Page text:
Sunday, November 18, 2012

Me Mumbaikar

On 26th April 1986, The Times of India carried a cartoon depicting a khadi-and-Gandhi-cap clad politician cautiously touching a sleeping tiger. The tiger roars back, taking the neta by surprise. “He’s alive!”, the neta exclaims, while the common man watches on. It was the story of the 1985 BMC (Bombay Municipal Corporation, then) elections, whose results had just been declared and a seemingly dormant Shiv Sena had scored a surprise victory. A picture is worth a thousand words, and so was this R.K.Laxman cartoon.

Though the Shiv Sena had been formed nearly two decades earlier, it had largely remained on the periphery of the State’s politics until then. With this victory in the BMC, the Sena saw a strong resurgence, and Bal Thackeray quickly capitalized on it, swaying the local Marathi youth, hit hard by the influx of migrants and the devastating textile strike by Datta Samant in 1982. The Sena has almost continuously controlled Mumbai since then, and when in 1995, Manohar Joshi was sworn in as the 15th Chief Minister of Maharashtra; Thackeray’s power reached its peak. (The term ‘remote control’ first came into political parlance with this very arrangement)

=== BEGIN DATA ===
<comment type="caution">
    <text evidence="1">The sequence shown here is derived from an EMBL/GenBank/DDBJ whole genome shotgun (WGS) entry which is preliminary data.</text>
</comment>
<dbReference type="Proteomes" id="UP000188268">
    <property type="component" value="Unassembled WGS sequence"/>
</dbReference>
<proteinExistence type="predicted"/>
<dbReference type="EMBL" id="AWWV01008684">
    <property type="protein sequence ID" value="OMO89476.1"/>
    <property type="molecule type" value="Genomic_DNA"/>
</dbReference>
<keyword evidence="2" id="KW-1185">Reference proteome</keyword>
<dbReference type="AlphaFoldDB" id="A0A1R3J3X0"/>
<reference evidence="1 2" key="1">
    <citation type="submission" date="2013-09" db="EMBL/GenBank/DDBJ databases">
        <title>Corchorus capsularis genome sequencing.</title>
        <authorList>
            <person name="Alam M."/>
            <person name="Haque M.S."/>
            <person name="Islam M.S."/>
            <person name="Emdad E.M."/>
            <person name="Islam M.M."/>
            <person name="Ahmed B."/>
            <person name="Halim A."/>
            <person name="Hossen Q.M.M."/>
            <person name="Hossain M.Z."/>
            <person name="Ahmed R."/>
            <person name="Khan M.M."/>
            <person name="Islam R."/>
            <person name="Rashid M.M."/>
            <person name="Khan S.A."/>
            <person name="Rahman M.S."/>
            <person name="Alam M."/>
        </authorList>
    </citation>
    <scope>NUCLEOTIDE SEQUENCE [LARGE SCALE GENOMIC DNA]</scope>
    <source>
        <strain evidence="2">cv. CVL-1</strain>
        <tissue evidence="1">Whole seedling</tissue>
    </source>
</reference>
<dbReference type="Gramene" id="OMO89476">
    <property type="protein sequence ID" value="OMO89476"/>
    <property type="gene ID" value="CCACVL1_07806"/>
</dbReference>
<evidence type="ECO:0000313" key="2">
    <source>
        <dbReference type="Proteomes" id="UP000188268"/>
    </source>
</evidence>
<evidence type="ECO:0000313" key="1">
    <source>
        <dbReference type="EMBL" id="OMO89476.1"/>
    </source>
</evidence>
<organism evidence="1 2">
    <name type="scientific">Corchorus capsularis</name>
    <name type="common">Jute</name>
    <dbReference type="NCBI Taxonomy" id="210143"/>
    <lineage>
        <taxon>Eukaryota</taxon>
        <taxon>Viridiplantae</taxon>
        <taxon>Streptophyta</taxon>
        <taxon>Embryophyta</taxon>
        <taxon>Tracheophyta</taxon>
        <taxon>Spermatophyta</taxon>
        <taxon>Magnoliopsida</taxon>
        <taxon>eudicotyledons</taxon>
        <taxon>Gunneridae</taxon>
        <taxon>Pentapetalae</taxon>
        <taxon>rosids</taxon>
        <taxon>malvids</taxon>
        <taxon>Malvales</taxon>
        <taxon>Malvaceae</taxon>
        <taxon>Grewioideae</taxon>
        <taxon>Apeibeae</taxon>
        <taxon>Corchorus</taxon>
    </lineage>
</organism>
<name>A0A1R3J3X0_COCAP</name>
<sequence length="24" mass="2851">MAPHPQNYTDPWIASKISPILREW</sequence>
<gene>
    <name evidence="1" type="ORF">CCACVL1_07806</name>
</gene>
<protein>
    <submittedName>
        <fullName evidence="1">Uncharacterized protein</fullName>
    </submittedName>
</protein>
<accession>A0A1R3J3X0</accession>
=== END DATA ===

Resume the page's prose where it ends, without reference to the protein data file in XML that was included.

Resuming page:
Among his detractors, Bal Thackeray evoked extreme reactions. His contempt for democracy, anti-Muslim rhetoric or use of strong arm tactics made him a soft target of the pseudo-secular intelligentsia. But there is one thing Bal Thackeray could never be accused of – hypocrisy. Thackeray spoke what his heart said, and it was this very forthrightness that endeared him to his masses.

Thackeray’s success came, not because of, but in spite of, an unfriendly media. It has rarely been reported that the Shiv Sena runs one of the largest ambulance networks in the country. Its Sthaniya Lokadhikar Samiti provided jobs to hundreds of jobless youth in the 1980s and early 90s, literally pre-empting them from joining the underworld during the heydays of Mumbai gang wars. At the peak of the Mandal Commission controversy, when even the supposedly upper caste parties like the Congress and the BJP dithered, Bal Thackeray launched a scathing attack on caste based reservations, risking his political career, but staying true to the principles he believed in.  Long before Vajpayee’s Roads Revolution, the Sena – BJP government built a network of more than 50 flyovers in the city, without which city traffic would have come to a standstill today.